Although very few overseas visitors arrive in Ecuador by car, some do rent cars when they get to Ecuador. These are the adventurous ones, willing to put up with poor roads, bad signs and erratic driving. A small saloon car is adequate for most of the countryís roads, but a high-clearance model is preferable for more rural driving. A four-wheel drive jeep is pretty essential in the Oriente
, particularly in the rainy season.
To rent a car, you should be over 25, have a valid [preferably international
] driverís license and a credit card with sufficient funds for the deposit [which, be warned, can be up to US$3,000
]. A small car costs about US$40 per day including mileage, or about US$260 a week. Four-wheel-drive vehicles are also available, but are more expensive. Check carefully on insurance, tax, drop-off and other charges, particularly mileage. The cost of gasoline in oil-producing Ecuador is low and gas stations pretty frequent. If taking an unleaded car into the wilds of the Oriente, it would be wise to carry a jerry can of this fuel. Carefully check your car over for scratches and dents before signing, and also have any four-wheel drive or spare tire practicalities explained. If you can avoid it, never travel at night, since road markings are virtually non-existent and accidents more common. Never leave valuables visible in a car, and always try to park your vehicle in an inexpensive guarded car park, never on the street.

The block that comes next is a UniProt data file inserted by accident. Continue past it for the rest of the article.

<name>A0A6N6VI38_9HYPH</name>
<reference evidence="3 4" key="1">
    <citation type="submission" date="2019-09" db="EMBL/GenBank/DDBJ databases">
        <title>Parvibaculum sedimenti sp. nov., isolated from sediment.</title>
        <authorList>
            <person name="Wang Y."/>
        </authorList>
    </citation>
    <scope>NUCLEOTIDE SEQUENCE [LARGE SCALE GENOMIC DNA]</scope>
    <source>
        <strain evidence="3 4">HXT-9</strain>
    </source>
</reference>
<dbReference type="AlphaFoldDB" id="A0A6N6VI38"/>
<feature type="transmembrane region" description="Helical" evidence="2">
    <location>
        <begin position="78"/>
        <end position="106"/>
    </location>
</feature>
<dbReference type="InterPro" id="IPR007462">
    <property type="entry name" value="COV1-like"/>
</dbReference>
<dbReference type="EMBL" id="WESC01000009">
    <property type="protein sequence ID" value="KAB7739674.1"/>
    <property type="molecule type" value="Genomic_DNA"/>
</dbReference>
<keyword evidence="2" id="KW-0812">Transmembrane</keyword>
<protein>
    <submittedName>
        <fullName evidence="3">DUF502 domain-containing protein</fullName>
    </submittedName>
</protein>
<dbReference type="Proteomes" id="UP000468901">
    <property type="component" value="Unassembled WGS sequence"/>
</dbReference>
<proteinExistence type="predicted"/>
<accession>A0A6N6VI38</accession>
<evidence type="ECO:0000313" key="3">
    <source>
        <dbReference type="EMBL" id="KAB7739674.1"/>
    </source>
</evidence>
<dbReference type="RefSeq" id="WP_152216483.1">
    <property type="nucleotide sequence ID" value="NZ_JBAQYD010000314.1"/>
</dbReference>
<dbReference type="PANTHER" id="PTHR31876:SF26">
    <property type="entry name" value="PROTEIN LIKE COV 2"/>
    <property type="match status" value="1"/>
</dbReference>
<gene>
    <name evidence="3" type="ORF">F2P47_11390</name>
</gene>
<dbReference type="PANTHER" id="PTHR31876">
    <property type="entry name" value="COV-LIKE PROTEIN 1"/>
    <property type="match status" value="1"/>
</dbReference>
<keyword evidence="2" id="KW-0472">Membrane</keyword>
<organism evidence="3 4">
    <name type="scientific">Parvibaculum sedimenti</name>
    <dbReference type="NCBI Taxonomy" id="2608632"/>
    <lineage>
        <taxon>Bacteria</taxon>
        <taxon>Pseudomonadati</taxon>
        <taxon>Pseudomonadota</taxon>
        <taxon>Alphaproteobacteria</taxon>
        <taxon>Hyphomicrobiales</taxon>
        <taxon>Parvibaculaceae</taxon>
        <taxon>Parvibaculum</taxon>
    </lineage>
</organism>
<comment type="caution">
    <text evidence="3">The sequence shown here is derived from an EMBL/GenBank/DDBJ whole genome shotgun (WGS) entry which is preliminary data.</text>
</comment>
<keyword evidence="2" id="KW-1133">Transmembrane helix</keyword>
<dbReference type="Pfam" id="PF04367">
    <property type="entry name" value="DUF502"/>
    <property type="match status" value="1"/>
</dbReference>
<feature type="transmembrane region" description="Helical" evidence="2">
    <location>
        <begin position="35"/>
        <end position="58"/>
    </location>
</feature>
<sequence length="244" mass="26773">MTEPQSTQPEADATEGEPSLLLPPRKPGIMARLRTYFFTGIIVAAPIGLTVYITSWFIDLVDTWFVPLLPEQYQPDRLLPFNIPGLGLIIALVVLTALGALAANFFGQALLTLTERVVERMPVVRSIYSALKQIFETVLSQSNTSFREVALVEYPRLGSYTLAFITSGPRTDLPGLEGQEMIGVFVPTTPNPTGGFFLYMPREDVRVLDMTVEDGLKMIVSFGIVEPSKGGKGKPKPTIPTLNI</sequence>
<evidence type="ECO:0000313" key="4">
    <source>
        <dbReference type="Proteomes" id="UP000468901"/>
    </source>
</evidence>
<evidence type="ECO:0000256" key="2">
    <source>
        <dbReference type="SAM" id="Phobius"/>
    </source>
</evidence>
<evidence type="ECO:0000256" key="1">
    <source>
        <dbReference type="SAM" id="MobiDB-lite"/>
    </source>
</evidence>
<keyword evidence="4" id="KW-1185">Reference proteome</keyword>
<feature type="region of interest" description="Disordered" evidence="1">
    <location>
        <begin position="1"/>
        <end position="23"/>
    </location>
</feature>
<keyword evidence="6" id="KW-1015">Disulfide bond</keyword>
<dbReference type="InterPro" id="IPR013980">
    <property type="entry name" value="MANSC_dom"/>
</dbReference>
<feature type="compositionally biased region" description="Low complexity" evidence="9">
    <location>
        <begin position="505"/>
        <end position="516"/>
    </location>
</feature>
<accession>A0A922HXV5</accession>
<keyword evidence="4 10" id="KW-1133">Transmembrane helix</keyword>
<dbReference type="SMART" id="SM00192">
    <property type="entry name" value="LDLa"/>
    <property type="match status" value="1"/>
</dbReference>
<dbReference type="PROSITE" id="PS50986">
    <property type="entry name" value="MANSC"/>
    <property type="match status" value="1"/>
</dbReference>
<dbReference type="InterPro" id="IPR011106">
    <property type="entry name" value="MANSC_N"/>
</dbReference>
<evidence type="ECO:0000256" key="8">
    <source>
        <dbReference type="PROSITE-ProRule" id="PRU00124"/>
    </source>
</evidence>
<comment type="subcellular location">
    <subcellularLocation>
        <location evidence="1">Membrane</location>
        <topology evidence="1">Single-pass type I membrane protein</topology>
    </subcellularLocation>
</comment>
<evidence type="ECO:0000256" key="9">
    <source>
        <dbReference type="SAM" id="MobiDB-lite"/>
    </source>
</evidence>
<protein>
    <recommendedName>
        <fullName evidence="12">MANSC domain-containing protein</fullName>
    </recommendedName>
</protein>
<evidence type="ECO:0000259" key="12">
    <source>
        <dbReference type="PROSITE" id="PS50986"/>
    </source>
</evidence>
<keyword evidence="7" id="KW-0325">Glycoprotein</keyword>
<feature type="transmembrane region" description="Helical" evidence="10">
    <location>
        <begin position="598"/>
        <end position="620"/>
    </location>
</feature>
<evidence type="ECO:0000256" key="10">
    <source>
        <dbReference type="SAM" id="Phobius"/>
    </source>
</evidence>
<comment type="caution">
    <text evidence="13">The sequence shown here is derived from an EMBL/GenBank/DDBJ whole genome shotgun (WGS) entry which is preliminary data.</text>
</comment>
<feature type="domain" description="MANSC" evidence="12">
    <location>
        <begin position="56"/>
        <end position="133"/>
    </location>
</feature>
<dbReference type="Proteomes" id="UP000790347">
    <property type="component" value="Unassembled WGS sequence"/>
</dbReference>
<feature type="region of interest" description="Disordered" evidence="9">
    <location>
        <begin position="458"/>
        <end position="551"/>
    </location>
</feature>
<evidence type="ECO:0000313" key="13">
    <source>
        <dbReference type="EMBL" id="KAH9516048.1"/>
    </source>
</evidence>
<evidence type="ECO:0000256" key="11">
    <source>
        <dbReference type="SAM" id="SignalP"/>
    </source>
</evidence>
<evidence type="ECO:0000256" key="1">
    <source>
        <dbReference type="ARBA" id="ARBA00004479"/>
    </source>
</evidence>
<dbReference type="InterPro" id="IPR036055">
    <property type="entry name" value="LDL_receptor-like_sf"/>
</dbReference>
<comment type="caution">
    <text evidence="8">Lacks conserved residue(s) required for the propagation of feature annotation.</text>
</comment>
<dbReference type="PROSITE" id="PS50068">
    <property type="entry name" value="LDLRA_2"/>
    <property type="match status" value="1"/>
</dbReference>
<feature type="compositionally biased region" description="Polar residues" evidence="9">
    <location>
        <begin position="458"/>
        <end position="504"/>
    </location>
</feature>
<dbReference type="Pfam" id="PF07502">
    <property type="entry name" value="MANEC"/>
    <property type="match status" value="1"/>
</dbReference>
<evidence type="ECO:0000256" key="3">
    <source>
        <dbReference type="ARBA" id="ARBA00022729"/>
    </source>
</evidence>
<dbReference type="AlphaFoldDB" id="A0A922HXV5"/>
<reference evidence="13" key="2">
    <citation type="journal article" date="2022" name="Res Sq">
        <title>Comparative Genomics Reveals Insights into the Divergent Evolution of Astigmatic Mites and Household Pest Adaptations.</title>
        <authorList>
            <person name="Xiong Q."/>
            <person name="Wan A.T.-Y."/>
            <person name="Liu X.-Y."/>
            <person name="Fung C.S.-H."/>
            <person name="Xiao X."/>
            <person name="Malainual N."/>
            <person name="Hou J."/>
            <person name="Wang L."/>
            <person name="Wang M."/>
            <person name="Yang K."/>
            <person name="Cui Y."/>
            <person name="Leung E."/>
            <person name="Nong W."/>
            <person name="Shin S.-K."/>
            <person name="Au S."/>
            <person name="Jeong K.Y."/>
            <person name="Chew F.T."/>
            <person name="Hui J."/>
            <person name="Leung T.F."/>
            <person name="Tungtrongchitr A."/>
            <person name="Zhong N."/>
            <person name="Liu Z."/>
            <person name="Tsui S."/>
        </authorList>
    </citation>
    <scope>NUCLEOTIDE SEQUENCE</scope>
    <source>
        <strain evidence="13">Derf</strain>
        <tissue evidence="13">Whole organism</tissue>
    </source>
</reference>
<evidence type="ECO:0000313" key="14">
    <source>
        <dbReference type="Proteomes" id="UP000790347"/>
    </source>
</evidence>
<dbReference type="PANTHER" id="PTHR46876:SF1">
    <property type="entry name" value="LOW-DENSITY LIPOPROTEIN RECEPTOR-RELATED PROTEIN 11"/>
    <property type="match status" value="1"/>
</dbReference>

The best road maps for the country are the Guia Vial de Ecuador
, a blue, fold-out booklet published yearly [but not amazingly accurate
] available in many hotels and bookshops, or the Hojas de Ruta
maps of the most popular routes published by the Instituto Geografico Militar [IGM
||Article contributed by Dominic Hamilton|||